こちらの商品は、以前紹介したのでWARDROBE & ENSEMBLES #004を参照してください

■Breaking Down #SunsOutBunsOut

I’d never thought I’d be talking about the hashtag/phrase #SunsOutBunsOut on our show. This phrase essentially means that summer has arrived—the ladies are wearing their bikinis on the beach and showing off their toned bodies.

Japanese readers will immediately picture the round pieces of bread that sandwich the patty and other toppings of hamburger. “Buns” is a term for round bread, but due to the resemblance in shape, the term is also an informal way to refer to the buttocks. A “bun” can also refer to a hairstyle, as in “tie your hair in a bun”. A man with a similar hair style has a “man bun”, an expression that connotes questionable sexiness. If you ask me, this is a reflection of the differences between Japanese and American food cultures. In Japan, the simile of choice for buttocks is a peach (もも); hair buns are referred to as dango, a rice dumpling (だんご). If the Japanese fairy tale Momotaro (“peach boy”) were written by an American, surely the protagonist would have been born from a hamburger bun. And the folk tale Odango Korokoro would have been titled “Buns Korokoro”.

Here I’d like to point two things out to our English-language learners in Japan. The Japanese transliteration of this noun is バンズ, or buns—in other words, there is no katakana version of bun, singular. But before a hamburger bun is split into two, it is, of course, a bun, singular. Once it is sandwiching the patty and toppings, it is (two) buns, plural. Katakana loanwords often leave it very vague as to whether or not something is singular or plural. (Differentiating between singular and plural is also one of the most difficult things when translating Japanese to English.) My second point is that the “suns” in #SunsOutBunsOut does not refer to multiple suns. It is actually sun’s, or sun is. (Hashtags cannot include apostrophies, commas, periods, asterisk, and other symbols.) English-language learners using social media to study have to pay extra close attention to notice these types of things.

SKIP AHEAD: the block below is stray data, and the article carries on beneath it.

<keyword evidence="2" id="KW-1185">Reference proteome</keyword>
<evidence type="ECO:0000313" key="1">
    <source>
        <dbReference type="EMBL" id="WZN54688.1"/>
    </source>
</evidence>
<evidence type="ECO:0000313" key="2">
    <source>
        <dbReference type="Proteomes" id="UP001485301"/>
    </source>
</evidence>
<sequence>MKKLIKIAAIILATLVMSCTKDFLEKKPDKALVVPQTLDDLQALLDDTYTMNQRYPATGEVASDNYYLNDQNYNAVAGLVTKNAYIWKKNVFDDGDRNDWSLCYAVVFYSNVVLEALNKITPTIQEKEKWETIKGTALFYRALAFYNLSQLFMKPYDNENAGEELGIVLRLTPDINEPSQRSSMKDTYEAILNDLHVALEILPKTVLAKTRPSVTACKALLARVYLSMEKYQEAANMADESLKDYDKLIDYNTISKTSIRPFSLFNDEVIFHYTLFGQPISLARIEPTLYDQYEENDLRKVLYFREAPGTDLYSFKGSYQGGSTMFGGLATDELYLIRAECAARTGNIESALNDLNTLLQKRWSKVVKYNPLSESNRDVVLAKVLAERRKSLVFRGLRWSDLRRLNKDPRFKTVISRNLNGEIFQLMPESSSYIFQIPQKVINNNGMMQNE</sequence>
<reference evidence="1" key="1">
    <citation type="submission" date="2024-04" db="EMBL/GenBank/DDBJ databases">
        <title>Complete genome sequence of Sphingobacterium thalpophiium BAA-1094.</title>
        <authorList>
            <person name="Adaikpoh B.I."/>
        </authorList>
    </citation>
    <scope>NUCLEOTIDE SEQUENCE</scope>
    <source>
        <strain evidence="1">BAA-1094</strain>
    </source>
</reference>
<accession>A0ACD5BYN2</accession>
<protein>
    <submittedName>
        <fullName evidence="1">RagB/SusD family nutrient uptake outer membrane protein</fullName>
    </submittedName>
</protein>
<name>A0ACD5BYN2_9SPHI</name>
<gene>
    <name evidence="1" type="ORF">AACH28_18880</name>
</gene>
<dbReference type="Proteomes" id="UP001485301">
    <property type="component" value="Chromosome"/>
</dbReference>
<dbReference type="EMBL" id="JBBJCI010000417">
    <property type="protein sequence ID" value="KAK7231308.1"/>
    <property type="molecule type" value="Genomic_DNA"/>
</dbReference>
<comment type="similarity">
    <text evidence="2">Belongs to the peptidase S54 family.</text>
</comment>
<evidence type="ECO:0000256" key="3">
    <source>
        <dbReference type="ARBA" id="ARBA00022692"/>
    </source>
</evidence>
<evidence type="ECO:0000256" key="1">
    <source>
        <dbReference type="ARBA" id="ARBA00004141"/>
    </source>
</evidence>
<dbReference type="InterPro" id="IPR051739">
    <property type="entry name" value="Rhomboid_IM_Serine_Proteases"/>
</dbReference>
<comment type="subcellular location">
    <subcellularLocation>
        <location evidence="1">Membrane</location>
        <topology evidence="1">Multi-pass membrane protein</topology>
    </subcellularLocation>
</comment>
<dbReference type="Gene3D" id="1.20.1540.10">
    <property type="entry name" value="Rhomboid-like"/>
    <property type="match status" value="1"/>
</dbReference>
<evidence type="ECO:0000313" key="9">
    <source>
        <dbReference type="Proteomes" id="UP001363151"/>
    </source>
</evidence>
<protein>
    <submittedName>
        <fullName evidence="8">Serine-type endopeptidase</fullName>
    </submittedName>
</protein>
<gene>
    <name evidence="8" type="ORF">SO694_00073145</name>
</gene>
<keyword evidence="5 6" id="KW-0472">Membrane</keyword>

Side note, the male equivalent of “sun’s out, buns out”, where men wear tank tops or swimsuits to show off their toned bodies, is “sun’s out, guns out”. And no, guns does not refer to anything X-rated—it refers to a man’s biceps. Despite the fact that scholars say the etymology is unrelated, it’s interesting to note that in English, a person has an arm, but they can also carry arms.



“バンズ”(buns)というと、日本では、ハンバーガーの具を挟む為に使われる丸いパンのことを想像すると思いますが、その形が似ていることから“お尻”を指す言葉としても使われます。また、髪をおだんごにすることは“tie your hair in a bun”と言い、男性のおだんごヘアを、セクシィさが少々疑わしいというニュアンスも込めて“man bun”と言います。僕に言わせれば、これは日本とアメリカの食文化の豊かさの違いが、言語に表れているのだと思います。日本ではお尻の形が、桃に例えられることがあります。アメリカ人が『桃太郎』を書いたとしたら、主人公はハンバーガーのバンズの中から生まれてきたという設定になっていたのかもしれません。また、日本の民話の『おだんごころころ』も、“バンズころころ”になっていた可能性があります。

ここで、英語学習の視点から、注意点が2つあります。ひとつは、1つのパンを割る前の状態であればそれは“bun”(単数形)であり、割って具を挟む時点では“(two) buns”になるということです。カタカナ語ばかり見ていると“単数形なのか複数形なのか”が、曖昧になってしまうので注意が必要です。(単数形と複数形の区別については、翻訳する際に、一番苦労することの一つです。)もうひとつは、#SunsOutBunsOutの“suns”という表現は、太陽が複数あるという意味ではなく、“sun’s = sun is”のことです。(ハッシュタッグにはアポストロフィー、コンマ、ピリオド、星印やなどの記号を使うことができません。)これもまた、SNSを通して英語を学習する場合には、充分注意する必要があります。

因みに、男性がタンクトップや水着を着て引き締まったボディを見せたがる現象を“sun’s out, guns out”と言います。この場合の“guns”とは下ネタではなく、上腕の筋肉のことです。そもそもの語源は、違うと言われているのですが、英語で腕のことを“arm”と言い、武器や銃のことも“arms”と言うのも実に興味深いことです。